Peace Officer’s Termination Upheld Following Multiple Uses of Excessive Force

CATEGORY: Client Update for Public Agencies, Fire Watch, Law Enforcement Briefing Room, Public Education Matters
CLIENT TYPE: Public Education, Public Employers, Public Safety
DATE: Dec 28, 2020

LCW Partner Jack Hughes and Associate Attorneys Brian Hoffman and Savana Manglona successfully represented a city in a peace officer’s termination appeal.  The officer violated the police department’s use of force policies when he placed his hand around a suspect’s throat.

In 2017, a peace officer was involved in three separate use of force incidents. The first occurred when the officer punched a suspect in the head with a closed-fist after the officer perceived the suspect was resisting arrest. The second occurred when the officer punched a suspect in the head after the suspect refused to exit a house. After reviewing both incidents, the department found that the officer did not use the most appropriate force, and decided not to discipline the officer. Instead, the department required the officer to attend a one-on-one refresher training on the department’s use of force policies. In May 2017, the department’s sergeant and primary use of force instructor administered the refresher training. The sergeant explained less extreme use of force techniques that the officer could use.

Approximately three months later, the officer was involved in the third use of force.  He slapped a suspect several times after the suspect resisted handcuffs. During the incident, the officer complained over body-worn cameras that the slaps were “weak and crappy” and he preferred to punch the suspect in the face. The sergeant later met with the officer to discuss those comments and advised that while the officer was not subject to discipline, his comments were inappropriate and unprofessional.

In March 2018, the officer was involved in another use of force incident.  He placed his hand on a handcuffed suspect’s throat, under the chin, using a C-clamp chokehold. A C-clamp chokehold occurs when an officer grabs a suspect by the front of the neck with his hand cupped in the shape of a “C.”   The officer then squeezes in a clamp-style motion. The department does not teach the C-clamp chokehold because of the heightened risk of serious bodily injury. When the officer used a C-clamp chokehold on the suspect, the suspect reacted with loud choking sounds and yelled, “You’re choking me!” and “I can’t breathe!” several times.  Eventually, other officers placed the suspect in a full-body restraint system to prevent the suspect from moving. The suspect later asked the officer, “You like choking people, huh?” The officer responded, “When they need it.” The officer’s body camera footage captured this incident.  After conducting its use of force review, the city immediately placed the officer on administrative leave.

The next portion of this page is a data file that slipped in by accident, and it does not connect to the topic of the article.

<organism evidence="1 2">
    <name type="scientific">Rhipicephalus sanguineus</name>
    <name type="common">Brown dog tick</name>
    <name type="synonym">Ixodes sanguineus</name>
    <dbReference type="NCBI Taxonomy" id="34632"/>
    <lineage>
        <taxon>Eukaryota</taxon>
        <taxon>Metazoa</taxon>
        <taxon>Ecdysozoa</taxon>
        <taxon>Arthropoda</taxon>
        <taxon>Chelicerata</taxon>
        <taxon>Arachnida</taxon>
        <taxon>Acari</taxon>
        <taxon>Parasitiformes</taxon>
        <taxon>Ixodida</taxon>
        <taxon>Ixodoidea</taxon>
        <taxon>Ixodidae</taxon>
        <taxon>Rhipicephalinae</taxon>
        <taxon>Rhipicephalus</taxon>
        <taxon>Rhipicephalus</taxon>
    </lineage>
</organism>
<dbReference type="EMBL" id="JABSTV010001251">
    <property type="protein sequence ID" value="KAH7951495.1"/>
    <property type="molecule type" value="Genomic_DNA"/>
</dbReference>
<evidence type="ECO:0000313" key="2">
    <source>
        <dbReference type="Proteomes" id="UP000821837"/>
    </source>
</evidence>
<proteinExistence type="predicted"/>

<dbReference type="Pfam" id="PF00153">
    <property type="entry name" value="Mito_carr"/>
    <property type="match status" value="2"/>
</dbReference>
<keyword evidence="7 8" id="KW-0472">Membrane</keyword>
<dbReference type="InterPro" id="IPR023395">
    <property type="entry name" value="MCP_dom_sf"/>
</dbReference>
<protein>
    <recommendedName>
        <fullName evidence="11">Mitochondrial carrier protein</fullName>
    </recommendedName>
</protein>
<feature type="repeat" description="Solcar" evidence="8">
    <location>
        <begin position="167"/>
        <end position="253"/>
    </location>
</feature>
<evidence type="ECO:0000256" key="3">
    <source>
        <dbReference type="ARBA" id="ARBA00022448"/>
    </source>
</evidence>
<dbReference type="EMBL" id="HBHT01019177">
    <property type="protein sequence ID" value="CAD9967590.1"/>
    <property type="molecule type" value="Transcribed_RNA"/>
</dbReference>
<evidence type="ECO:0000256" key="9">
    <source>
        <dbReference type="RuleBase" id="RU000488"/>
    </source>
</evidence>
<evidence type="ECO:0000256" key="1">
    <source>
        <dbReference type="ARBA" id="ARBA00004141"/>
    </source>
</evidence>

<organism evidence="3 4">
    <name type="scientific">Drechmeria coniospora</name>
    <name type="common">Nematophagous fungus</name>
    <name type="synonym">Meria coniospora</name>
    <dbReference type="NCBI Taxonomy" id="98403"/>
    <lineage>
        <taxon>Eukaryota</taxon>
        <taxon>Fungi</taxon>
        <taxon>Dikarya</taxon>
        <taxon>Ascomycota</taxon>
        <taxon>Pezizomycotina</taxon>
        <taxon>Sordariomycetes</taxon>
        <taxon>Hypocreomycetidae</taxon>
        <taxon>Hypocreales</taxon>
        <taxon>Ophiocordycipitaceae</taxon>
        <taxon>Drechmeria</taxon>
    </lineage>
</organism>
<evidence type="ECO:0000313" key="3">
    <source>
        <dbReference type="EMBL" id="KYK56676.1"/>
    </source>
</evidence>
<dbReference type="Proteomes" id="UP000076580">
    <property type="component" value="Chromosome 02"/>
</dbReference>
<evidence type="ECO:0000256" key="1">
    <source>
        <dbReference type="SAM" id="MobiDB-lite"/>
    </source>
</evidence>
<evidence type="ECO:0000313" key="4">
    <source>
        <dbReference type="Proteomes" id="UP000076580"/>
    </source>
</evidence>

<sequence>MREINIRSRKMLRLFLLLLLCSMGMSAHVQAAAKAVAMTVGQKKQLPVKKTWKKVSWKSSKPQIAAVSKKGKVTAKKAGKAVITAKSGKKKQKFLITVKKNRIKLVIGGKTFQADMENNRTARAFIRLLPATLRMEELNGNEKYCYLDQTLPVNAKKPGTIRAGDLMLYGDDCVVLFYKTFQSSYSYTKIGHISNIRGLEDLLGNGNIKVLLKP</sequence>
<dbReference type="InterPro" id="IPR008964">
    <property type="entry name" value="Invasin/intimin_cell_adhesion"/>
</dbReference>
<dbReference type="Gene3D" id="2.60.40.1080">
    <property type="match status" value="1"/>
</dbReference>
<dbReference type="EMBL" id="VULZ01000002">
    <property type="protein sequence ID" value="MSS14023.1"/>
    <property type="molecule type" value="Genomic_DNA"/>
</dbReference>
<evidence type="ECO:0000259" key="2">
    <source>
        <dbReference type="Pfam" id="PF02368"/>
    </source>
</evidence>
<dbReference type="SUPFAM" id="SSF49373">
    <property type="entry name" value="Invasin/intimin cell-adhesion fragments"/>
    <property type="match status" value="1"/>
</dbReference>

The city conducted an internal affairs investigation into the officer’s use of force. The city determined the officer violated the department’s conduct and use of force policies and terminated him. The officer appealed. The officer persistently denied any wrongdoing, including squeezing the suspect’s throat or applying any pressure on the suspect’s airway.

After a five-day appeal hearing, the Administrative Law Judge (ALJ) found that the level of force the officer used was excessive and improper.  The ALJ also found the officer’s conduct did not comply with the department’s policy and training on the use of force. The videos from the officer’s body camera showed the officer placing his hand on the suspect’s throat more than once, and the suspect instantly choking or gagging. Other officers at the scene also said the officer placed his hands over the suspect’s throat and applied pressure. Finally, the officer’s comment to the suspect that he only choked people “when they need it” acknowledged his use of force. The ALJ found the department did not abuse its discretion in terminating the officer. This was not an isolated incident but was the officer’s fourth questionable use of force in just over a year.  Moreover, the officer’s comments indicated an inability to be rehabilitated.


This case illustrates how conducting a thorough investigation and building a solid administrative record helps to protect a city’s final disciplinary ruling from a court challenge. Agencies can count on LCW to be a trusted advisor throughout a peace officer investigation, discipline, and legal challenges.

View More News

Client Update for Public Agencies, Fire Watch, Law Enforcement Briefing Room, Public Education Matters
District Court Improperly Entered Judgment In Favor Of Bank In Harassment Case
Client Update for Public Agencies, Fire Watch, Law Enforcement Briefing Room, Public Education Matters
MOU Provision Allowing Purge Of Negative Personnel Records Over One Year Old Violated The Public Policy Supporting The State’s Merit System